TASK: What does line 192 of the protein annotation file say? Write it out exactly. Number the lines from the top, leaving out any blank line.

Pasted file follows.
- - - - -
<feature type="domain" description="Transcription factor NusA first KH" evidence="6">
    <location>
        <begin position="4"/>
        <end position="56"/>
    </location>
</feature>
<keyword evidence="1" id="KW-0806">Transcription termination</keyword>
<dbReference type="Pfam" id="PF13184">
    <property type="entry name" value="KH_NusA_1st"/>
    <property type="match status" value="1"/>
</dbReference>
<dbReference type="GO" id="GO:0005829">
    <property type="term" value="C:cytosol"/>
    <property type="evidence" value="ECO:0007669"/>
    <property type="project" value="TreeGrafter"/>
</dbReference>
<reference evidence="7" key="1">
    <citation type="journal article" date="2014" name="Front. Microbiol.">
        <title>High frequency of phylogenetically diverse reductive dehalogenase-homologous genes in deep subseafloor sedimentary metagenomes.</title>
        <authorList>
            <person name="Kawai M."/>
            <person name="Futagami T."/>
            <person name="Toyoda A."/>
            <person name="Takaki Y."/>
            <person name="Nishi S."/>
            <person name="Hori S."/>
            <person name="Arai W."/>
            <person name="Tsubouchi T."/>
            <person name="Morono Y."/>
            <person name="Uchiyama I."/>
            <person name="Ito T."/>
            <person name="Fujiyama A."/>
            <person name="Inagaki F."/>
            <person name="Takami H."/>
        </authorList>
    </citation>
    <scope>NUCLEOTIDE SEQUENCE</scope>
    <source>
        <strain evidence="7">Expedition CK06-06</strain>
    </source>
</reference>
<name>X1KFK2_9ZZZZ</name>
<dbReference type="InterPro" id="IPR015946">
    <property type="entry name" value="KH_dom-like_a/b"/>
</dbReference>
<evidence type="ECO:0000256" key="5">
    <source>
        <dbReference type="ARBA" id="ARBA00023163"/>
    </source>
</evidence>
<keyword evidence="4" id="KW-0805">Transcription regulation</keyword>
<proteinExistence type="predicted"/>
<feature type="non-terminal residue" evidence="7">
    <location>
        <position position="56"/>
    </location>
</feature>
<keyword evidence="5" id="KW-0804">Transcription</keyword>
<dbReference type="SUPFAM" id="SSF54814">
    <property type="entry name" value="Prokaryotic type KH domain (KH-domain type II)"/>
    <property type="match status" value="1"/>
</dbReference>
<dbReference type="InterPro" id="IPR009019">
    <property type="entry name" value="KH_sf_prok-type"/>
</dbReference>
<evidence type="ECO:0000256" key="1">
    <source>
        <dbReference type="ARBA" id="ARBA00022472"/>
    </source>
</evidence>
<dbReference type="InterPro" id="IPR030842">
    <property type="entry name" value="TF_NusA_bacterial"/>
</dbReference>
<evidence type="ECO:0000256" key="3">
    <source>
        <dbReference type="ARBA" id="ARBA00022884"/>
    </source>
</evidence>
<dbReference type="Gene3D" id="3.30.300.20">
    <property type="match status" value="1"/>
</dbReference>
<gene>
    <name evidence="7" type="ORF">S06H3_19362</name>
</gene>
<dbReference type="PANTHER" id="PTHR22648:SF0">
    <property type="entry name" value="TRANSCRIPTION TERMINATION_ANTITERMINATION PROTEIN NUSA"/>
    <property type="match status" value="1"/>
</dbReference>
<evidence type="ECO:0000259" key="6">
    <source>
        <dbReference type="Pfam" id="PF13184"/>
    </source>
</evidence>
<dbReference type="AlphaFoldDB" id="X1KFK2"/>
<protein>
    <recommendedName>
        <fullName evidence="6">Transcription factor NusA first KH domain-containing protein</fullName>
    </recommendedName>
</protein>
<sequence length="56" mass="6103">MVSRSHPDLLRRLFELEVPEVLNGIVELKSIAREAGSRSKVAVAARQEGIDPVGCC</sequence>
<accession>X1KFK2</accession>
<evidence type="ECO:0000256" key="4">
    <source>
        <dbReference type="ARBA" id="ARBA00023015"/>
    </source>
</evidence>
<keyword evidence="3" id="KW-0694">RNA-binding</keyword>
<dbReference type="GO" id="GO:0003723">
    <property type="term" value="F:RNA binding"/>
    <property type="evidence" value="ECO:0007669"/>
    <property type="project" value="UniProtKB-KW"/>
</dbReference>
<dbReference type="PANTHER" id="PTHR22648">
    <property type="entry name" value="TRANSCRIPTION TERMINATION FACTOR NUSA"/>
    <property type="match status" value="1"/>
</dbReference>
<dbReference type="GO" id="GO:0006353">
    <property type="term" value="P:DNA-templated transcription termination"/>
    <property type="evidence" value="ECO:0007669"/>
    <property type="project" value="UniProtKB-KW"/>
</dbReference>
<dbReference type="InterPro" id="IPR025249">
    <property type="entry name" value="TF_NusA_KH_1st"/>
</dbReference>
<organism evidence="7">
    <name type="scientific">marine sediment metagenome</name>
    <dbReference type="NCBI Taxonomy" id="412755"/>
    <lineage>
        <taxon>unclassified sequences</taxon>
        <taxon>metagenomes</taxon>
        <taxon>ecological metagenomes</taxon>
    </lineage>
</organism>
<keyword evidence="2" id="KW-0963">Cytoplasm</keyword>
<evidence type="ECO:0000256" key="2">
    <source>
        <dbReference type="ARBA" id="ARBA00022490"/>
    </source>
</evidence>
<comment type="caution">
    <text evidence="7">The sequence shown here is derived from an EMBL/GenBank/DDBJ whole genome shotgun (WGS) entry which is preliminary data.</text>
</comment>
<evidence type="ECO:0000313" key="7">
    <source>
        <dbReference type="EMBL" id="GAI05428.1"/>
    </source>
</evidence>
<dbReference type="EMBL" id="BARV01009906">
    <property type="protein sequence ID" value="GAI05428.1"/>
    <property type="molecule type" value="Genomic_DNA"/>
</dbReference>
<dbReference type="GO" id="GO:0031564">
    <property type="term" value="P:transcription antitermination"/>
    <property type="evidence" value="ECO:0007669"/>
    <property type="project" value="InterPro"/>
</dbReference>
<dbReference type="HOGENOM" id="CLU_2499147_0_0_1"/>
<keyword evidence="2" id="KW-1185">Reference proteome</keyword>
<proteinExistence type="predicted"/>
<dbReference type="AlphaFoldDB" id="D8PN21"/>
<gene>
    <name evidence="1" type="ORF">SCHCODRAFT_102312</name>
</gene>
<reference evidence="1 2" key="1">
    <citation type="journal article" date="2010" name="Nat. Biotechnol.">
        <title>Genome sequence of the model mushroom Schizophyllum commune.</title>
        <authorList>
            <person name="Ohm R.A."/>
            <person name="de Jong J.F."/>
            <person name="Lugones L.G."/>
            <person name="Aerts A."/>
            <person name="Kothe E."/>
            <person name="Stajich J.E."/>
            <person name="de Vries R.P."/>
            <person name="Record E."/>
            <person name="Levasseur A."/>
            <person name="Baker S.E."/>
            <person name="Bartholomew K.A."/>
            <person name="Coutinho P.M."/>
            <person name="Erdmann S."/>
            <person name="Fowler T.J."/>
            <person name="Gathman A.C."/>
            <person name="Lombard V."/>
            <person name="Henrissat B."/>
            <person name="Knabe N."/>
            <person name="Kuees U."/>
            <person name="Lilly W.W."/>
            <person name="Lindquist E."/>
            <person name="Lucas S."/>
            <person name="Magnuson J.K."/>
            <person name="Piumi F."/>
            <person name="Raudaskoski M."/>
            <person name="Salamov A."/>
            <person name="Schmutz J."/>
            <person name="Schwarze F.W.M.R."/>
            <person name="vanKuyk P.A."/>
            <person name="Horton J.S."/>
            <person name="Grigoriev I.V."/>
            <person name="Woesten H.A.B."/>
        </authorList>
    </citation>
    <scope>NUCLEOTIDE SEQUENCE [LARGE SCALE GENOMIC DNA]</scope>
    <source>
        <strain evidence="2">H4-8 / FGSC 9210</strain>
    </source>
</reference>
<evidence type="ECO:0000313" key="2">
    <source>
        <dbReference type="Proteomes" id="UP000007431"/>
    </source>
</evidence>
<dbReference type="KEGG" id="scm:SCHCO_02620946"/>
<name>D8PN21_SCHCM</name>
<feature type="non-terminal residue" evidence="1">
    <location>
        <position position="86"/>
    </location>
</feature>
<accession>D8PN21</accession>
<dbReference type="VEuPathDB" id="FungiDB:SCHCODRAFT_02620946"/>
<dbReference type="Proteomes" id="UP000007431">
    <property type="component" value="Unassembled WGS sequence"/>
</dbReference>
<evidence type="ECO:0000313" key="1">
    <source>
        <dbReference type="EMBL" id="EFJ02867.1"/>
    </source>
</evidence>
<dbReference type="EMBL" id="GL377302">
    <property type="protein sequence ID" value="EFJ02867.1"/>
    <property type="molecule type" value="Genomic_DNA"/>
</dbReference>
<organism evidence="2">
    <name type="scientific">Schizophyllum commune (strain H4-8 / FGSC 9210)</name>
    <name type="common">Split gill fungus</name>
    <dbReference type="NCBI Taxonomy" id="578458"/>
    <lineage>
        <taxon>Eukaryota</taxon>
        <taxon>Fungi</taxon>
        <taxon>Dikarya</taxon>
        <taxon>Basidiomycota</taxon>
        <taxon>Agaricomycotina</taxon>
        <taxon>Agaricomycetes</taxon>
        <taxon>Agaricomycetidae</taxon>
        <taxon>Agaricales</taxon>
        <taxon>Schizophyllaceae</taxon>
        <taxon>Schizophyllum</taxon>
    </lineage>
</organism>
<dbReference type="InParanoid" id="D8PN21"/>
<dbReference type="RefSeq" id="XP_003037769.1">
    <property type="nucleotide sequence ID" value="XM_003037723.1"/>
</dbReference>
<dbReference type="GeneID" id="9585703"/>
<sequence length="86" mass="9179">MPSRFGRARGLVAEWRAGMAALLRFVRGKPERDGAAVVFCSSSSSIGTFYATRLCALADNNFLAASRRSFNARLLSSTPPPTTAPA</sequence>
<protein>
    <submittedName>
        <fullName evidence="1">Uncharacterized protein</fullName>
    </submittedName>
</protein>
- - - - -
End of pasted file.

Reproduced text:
            <person name="Raudaskoski M."/>